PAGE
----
Existing home sales rose in July, pushing prices up for the fifth straight month, according to the National Association of Realtors.
Sales of existing single-family homes, town homes and condos increased 2.3% to an annual rate of 4.47 million properties. It's more than 10% above the pace measured at the same point last year.
The median home price increased 9.4% from last year to $187,300 in July. It was the strongest annual gain in prices since January 2006, the same year prices last rose for five consecutive months.
Prices in the West jumped more than 24% from one year ago to a median $238,600, NAR said.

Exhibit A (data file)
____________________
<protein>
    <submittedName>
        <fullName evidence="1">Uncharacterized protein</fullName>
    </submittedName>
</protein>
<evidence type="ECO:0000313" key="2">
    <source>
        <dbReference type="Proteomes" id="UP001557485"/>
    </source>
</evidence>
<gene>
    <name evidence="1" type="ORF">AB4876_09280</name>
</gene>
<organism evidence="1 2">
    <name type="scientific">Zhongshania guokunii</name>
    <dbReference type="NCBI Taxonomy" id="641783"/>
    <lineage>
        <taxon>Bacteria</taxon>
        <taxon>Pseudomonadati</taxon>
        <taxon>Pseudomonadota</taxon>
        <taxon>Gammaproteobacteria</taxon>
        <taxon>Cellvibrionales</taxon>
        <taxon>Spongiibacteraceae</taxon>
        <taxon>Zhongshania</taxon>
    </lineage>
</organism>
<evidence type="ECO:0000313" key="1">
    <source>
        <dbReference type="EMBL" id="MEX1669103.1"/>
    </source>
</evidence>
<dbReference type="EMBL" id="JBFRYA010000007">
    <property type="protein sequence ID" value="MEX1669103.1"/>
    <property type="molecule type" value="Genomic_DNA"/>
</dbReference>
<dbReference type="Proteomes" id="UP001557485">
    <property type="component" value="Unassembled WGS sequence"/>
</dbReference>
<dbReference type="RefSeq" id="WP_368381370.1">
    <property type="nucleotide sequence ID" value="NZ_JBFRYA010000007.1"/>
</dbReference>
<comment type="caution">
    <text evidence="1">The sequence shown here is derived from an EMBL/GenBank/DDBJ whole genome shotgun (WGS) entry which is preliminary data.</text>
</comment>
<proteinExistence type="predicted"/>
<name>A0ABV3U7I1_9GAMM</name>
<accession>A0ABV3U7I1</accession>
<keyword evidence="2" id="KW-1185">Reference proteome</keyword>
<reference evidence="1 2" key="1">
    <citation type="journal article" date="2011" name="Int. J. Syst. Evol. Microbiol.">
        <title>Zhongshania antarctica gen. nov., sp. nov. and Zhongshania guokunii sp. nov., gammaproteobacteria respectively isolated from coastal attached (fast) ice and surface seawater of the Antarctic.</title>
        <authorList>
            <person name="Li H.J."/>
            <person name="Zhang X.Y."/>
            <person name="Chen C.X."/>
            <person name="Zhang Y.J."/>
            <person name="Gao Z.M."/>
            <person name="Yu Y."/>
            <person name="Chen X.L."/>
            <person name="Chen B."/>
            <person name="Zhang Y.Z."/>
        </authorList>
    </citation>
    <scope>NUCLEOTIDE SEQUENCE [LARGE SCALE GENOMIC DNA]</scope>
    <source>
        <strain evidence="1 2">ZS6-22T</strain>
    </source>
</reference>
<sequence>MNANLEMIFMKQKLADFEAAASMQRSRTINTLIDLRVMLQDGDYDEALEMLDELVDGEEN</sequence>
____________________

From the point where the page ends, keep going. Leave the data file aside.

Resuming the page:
Roughly one in four home sales were still on homes either in foreclosure or on the verge of it. Short sales accounted for 12% of sales during July, as did REO sales.
NAR said it was lobbying government agencies to release more foreclosed homes onto markets where inventory is constrained. Banking analysts said this would depress home prices if more of the roughly 4.5 million to 5.6 million properties in the shadow inventory were to reach the market if demand flattens.
NAR President Moe Veissi insisted the demand is there. One-third of homes purchased in July were on the market for less than one month, he said.
Total inventory reported by NAR — homes listed for sale on multiple listing services across the country — did increase 1.3% in July to roughly 2.4 million properties. This represented a 6.4-month supply.
Roughly 27% of buyers in July used cash, still around the same rate last year. Real estate investors bought 16% of the homes, down only slightly from 18% the year before.
The Northeast recorded the largest increase in sales, up 7.4% from last year.